Yet there are many sort of ‘dualities’ in the story. So all these events, characters are both this and that at the same time and there are then these many possibilities that the story could have gone. Yu Tsun appreciates Albert’s respect for his ancestor’s literature and yet he has to kill Albert. Yu Tsun and Albert are both friends and non-friends.Capt. Madden has won the battle because he manages to apprehend Yu Tsun. However Yu Tsun has won the battle too, as he manages to alert Germany with Albert’s death published in the British Newspapers. Yu Tsun was both a spy working for Germany and determined to carry out the mission yet he is not truly loyal.

Yu Tsun mentioned that he took ten minutes to plan this elaborate scheme. Yet how much of this story could he have foretold at that point in time? There is a lot of descriptive detail going on and for the most part rather mundane and unimportant to the events of the story. Like what was in Yu Tsun’s inventory, how much cash he had left or the people he happened to see at the train station. So I really get the feeling like all these thoughts are still rather floaty and Dr. Yu is really trying to recall the events transpired here.  Coupled with that are his imaginative spells. I am both following along and getting lost in his stream of consciousness. This is the charming thing about the story that kind of intriguing haziness yet there is still a logic to it.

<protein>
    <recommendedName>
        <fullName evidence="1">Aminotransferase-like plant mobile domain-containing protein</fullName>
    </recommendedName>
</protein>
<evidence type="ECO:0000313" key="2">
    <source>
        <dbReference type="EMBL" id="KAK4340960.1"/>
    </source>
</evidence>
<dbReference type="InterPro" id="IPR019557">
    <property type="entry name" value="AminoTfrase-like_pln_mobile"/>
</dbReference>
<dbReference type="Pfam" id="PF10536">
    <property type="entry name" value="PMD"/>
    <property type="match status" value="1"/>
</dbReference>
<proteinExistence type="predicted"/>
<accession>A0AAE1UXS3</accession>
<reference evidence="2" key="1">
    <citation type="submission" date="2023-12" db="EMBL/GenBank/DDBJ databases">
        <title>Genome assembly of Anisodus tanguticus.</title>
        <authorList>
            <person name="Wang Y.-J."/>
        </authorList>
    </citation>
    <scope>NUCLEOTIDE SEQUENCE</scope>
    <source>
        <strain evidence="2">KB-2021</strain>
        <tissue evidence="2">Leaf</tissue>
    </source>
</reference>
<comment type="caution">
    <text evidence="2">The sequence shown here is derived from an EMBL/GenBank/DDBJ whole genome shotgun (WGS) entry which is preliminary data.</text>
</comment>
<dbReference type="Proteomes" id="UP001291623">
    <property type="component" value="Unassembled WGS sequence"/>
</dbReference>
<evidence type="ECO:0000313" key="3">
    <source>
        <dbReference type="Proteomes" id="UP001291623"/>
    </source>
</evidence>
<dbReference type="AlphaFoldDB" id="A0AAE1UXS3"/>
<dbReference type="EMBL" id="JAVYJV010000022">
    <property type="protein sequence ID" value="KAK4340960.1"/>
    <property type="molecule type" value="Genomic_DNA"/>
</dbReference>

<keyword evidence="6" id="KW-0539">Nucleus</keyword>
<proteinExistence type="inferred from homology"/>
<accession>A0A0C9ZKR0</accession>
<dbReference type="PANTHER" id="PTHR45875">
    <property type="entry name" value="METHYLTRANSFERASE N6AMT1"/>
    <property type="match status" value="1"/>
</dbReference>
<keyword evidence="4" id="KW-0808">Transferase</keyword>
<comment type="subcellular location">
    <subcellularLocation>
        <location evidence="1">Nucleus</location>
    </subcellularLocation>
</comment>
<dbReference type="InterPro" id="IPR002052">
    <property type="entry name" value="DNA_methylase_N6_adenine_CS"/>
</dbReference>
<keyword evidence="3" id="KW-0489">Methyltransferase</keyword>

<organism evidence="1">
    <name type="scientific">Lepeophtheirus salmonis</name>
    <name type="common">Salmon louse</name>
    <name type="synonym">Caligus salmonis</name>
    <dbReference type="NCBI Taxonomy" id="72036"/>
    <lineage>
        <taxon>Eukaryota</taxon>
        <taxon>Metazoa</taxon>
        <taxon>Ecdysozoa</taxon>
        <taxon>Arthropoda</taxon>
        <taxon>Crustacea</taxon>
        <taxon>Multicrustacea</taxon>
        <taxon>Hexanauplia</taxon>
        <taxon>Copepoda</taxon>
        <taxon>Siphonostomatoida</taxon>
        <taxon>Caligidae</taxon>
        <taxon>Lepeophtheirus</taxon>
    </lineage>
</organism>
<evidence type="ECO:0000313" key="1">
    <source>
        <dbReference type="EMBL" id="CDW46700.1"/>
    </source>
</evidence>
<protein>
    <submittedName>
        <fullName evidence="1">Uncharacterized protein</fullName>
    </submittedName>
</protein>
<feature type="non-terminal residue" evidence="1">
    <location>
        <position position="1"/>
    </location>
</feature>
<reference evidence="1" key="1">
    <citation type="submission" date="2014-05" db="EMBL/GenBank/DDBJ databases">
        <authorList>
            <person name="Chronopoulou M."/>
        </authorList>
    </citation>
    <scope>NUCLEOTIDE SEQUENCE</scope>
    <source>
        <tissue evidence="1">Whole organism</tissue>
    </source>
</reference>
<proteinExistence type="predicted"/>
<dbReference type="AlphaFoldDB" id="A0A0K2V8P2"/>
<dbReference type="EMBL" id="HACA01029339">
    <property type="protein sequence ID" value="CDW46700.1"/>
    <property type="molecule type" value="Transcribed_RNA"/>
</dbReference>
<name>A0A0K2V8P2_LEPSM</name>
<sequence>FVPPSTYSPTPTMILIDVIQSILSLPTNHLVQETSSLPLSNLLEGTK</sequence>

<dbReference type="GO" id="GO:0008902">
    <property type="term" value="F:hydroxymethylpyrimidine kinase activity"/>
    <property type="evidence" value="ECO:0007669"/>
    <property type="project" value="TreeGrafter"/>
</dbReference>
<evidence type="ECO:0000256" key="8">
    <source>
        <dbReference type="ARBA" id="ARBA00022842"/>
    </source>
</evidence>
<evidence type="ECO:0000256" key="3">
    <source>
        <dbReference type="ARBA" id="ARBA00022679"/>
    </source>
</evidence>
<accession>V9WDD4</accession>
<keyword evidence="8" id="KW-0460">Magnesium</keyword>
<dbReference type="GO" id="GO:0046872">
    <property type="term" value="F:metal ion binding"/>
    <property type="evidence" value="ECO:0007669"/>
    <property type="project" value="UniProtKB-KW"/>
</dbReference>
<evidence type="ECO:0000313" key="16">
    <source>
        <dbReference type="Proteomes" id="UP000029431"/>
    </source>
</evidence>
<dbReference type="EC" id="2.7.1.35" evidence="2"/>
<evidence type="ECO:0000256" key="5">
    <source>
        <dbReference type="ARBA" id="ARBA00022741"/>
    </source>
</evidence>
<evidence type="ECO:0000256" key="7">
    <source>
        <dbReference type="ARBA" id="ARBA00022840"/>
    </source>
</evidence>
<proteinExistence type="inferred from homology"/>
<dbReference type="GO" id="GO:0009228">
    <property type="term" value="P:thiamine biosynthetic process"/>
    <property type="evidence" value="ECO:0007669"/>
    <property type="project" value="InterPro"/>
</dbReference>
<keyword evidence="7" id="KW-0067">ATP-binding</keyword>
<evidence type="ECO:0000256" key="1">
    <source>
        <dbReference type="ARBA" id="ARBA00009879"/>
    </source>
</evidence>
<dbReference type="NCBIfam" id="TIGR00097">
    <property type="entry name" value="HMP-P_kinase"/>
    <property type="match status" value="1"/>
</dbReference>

Also parallel to that story is the myth of Dr. Yu’s great grandfather Ts’ui Pen. Dr. Yu and Albert discuss about the conceptualization and interpretation of Ts’ui Pen’s literary labyrinth. Center to the narrative is this ideal maze of character, events, concepts and narratives that are explained to be a writing about time not space. This is contrasted with two non-fictitious great works of literature – 红楼梦 and 1001 Arabian Nights. These 2 works although vast in their amassing of  narrative are not infinite and all-encompassing. However Ts’ui Pen’s work is a true work of the labyrinth of narrative and time – “various future times but not to all”. Simultaneous outcomes, solutions, points of departure for the continuation and discontinuation of the narrative, a network of dominoes if you will. And I found that that was the true mystery of the short story. Can something like that even be written?